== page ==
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Winners and losers from the 49ers/Seahawks: Oh, Jimmy.

Turnovers on offense and special teams were the difference

San Francisco 49ers v Seattle Seahawks Photo by Abbie Parr/Getty Images

If you looked at the box score for the quarterback, you’d think he played well. However, if you only watched the defensive cutups for this game, you would have thought the 49ers took care of the Seahawks with ease.

There were a handful of impressive performances Sunday. But, unfortunately, those were erased by errors on special teams and cornerback play that will make you pull your hair out. So let’s start with the good because there was plenty of that.

Winners - George Kittle

The 49ers ran a reverse and gave the ball to their tight end. But, of course, when dealing with an elite athlete, you find ways to get him the ball. Kittle was targeted 12 times Sunday and finished with nine receptions for 181 yards to go with two touchdowns.

Kittle’s athleticism is unheard of for a tight end. He tight ropes down the sideline for a long touchdown on one play and will turn around and block your defensive end into the sideline on the next. There’s no way to mimic a player that versatile.

Kittle continues to be excellent as he’s scored a touchdown in four of his past five games.

D.J. Jones

D.J. was spectacular. He had seven tackles, including two for a loss. Jones added a pressure on the quarterback as well as forcing a fumble on a hustle play in which the 49ers turned into points.

On a down-to-down basis, Jones has been one of the best run defenders in the NFL. The splash plays continue to happen, so D.J. is getting the recognition he deserves. Where I’m most impressed is when he beats a double team to make a tackle. Near the goal-line in the fourth quarter, the 49ers don’t turn the ball over without Jones making stops on the previous plays.

Azeez Al-Shaair

Azeez’s college coach shared Ty Austin’s excellent spotlight article on him:

Al-Shaair is reckless and fun to watch. That’s why I gravitate toward him. But, of course, it helps when you produce. Azeez filed up the box score as he had 16 tackles, including two for a loss, forced a fumble, was credited for half a sack, and found ways to get involved in the passing game. His effort and closing speed are a thing of beauty to watch.

There will be missed tackles, but that generally still ends in a positive play for the 49ers. In a game where the defense needed somebody to step up in Fred Warner’s absence, Azeez did just that. Oh, and he was this close to his second game in a row with an interception.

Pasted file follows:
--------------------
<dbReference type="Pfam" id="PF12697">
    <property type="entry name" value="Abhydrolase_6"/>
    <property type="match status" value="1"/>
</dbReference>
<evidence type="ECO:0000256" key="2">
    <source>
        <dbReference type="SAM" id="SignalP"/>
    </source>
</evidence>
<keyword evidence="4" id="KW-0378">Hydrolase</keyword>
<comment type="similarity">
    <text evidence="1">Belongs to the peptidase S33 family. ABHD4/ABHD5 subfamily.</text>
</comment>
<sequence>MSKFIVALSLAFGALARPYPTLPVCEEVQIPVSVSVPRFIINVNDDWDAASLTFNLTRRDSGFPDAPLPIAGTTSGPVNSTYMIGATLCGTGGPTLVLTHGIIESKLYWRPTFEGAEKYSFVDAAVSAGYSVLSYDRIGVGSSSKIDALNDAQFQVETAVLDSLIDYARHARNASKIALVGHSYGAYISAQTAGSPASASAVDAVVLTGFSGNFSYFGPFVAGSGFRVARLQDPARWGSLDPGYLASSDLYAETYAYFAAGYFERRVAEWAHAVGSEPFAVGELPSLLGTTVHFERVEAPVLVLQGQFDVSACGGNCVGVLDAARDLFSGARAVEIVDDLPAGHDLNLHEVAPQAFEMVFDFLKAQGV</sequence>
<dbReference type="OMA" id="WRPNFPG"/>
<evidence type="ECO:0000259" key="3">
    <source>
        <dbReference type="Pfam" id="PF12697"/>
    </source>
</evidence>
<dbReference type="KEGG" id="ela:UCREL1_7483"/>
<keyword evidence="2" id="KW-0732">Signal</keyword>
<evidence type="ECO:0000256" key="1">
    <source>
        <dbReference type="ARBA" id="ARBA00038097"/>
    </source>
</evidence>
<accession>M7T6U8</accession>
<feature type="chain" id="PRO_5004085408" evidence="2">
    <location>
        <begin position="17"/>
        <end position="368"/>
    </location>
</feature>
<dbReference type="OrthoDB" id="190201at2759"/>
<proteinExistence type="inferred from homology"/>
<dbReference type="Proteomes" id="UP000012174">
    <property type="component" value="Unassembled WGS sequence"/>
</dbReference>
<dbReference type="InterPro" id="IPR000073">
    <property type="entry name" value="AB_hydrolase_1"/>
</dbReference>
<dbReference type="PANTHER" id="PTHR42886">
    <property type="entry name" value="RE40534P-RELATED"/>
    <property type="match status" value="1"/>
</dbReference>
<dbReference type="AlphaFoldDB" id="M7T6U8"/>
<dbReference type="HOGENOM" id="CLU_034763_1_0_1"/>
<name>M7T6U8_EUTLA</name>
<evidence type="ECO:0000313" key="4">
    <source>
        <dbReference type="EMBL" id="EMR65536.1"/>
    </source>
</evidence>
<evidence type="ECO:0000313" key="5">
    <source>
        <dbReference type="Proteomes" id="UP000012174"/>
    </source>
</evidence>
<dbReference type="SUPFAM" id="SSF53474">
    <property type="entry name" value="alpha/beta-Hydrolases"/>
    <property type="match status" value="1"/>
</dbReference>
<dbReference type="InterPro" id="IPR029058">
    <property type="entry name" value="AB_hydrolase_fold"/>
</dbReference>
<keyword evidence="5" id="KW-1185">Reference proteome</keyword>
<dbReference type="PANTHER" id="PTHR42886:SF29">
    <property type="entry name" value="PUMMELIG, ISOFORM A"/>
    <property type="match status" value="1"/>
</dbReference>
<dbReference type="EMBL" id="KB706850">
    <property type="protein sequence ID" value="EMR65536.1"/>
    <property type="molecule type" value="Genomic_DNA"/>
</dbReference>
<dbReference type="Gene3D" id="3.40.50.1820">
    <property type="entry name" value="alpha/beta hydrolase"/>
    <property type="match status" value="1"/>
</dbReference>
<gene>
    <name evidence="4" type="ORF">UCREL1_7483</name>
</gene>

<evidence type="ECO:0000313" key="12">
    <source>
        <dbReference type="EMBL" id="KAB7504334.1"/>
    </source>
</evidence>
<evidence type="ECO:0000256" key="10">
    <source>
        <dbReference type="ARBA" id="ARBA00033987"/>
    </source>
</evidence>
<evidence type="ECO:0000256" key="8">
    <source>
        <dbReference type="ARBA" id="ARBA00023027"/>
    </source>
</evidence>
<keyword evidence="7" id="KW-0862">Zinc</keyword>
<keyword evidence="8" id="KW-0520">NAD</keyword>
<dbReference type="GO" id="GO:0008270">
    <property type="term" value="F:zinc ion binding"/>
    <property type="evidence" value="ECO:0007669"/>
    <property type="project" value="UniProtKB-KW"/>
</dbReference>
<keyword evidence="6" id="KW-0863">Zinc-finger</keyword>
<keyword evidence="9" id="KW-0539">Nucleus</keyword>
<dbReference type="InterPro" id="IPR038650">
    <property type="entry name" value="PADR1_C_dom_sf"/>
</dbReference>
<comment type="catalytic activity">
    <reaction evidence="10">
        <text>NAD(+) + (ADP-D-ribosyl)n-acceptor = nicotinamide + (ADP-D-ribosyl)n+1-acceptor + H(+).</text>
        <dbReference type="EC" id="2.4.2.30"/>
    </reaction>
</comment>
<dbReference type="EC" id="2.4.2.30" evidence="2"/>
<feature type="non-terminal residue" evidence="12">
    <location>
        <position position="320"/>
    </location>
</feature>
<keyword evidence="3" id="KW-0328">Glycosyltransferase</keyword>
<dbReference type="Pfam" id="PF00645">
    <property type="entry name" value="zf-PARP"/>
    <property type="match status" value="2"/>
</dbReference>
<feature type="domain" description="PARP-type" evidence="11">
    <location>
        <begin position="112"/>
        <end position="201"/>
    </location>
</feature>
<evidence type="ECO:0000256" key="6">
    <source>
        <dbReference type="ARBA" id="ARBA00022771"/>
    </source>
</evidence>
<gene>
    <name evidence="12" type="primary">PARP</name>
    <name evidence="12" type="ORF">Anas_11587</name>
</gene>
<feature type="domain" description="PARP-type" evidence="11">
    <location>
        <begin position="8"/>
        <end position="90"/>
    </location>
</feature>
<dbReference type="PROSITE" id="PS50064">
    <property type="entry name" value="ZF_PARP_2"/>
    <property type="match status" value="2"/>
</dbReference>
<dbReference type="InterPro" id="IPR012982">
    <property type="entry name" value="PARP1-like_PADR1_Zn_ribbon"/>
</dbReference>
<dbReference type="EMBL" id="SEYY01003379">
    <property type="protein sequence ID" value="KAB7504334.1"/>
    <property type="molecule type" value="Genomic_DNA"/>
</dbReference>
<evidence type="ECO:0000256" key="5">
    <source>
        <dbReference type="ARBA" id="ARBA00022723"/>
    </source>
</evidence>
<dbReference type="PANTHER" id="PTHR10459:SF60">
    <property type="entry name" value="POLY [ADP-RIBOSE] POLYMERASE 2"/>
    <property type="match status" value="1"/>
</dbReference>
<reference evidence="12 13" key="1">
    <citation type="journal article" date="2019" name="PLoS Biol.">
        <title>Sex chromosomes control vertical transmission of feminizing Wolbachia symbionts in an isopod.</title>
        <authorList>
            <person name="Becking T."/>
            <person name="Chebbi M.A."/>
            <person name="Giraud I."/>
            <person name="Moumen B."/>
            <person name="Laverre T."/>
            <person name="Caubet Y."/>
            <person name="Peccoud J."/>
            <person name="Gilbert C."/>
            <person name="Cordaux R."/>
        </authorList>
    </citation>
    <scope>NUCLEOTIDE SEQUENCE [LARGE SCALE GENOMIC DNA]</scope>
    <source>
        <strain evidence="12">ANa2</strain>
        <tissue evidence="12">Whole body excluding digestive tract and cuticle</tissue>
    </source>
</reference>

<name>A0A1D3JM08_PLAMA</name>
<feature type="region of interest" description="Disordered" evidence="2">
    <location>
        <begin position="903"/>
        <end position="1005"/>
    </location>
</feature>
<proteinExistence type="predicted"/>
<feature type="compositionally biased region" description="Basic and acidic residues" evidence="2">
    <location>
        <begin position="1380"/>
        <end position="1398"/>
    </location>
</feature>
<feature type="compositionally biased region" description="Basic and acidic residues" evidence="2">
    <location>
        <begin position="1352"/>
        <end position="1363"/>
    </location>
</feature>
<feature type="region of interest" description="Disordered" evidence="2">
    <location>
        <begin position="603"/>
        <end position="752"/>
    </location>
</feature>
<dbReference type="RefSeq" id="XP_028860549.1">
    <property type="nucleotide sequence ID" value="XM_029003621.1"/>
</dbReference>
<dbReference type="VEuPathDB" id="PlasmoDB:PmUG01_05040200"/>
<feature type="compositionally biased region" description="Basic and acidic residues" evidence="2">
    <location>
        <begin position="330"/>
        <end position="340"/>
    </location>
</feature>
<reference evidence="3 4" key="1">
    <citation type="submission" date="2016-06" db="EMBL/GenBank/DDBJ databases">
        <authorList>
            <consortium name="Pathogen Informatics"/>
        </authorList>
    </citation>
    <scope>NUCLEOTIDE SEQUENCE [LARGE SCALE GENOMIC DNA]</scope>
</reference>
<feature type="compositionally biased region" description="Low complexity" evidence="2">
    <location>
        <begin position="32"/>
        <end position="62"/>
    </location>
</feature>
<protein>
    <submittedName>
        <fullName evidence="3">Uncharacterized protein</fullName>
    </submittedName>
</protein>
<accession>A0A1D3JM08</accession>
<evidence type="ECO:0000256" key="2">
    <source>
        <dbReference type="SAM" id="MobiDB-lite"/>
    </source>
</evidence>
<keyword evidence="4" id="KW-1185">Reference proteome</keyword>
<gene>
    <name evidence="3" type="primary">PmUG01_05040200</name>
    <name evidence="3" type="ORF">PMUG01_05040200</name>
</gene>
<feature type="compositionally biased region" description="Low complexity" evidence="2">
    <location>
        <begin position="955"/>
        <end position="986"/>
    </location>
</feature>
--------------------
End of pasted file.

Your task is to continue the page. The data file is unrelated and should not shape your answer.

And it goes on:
Sports Info Solutions has a total points saved metric that’s similar to “WAR,” or wins above replacement. Al-Shaair ranks third among all linebackers. Al-Shaair has earned the playmaker role.

Losers - Special teams

We don’t need to spend too much time here, as we just discussed potentially moving on from Richard Hightower. Everything about the 49ers' special teams continues to be a disaster. It’s not as if it’s only the kickoff team or the punt return unit. It’s every phase of special teams.

Josh Norman

There is nothing that gets under my skin more than a cornerback celebrating after he would have given up a big play:

Norman would eventually give up a touchdown, miss a tackle that led to a touchdown, as well as surrender two more first downs in coverage. Instead, he should have looked toward the sky, thanking the football gods that Russell Wilson threw that pass out of bounds.

Jimmy Garoppolo

Garoppolo finished the game with two touchdowns and threw for nearly 300 yards on 10 yards per attempt. On the surface, you’d think he played OK. Then, you realize 55% of his yards came after the catch, and two of his turnovers were as head-scratching as they come — even for Jimmy, and you wonder why we are still doing this dance.

Much like Norman, I don’t blame Jimmy nearly as much as the coaching staff. This is who Garpoppolo is and always has been. The only thing that changes weekly is whether the defense catches the ball or if he’s bailed out. Against Seattle, other mistakes by the team made it impossible to overcome Jimmy’s mistakes.

Our Rich Madrid put together a thread of the yards Garoppolo left on the field Sunday:

The 30-year-old quarterback continues to make rookie mistakes and play timidly. For a few weeks, the game script allowed the 49ers to throw the ball under 30 times. That’s not realistic. You’re not going to be able to punch opposing defenses in the mouth and run the ball over 40 times. When Garoppolo has thrown the ball over 30 times this year, the 49ers record is 1-3, with the lone victory coming against the Eagles in Week 2.

After the game, Trent Williams said, “they just crowd the line of scrimmage, crowd the box, and bring linebackers downhill really quick. Teams are going to play us like that to try and stop the run.”

Not having Deebo Samuel hurt, but the Seahawks were a bottom-five defense across the board. Sunday was a quarterback issue, not a Deebo one.


The defensive line was phenomenal. D.J. Jones, Nick Bosa, Arden Key, Charles Omenihu, and Arik Armstead were lights out. They controlled the line of scrimmage and got after Russell Wilson while giving up next to nothing on the ground. As a result, Seattle’s offense averaged 2.8 yards per carry.

I’m not overreacting to a divisional loss, as frustrating as it was. The 49ers made every mistake in the book. When that happens, you don’t win the NFL. Because this team is so talented, they will always be competitive.

The Niners are a playoff team. They are also a rollercoaster. If this team wants to play into January, finding consistency without making the boneheaded mistakes must happen. It hasn’t yet.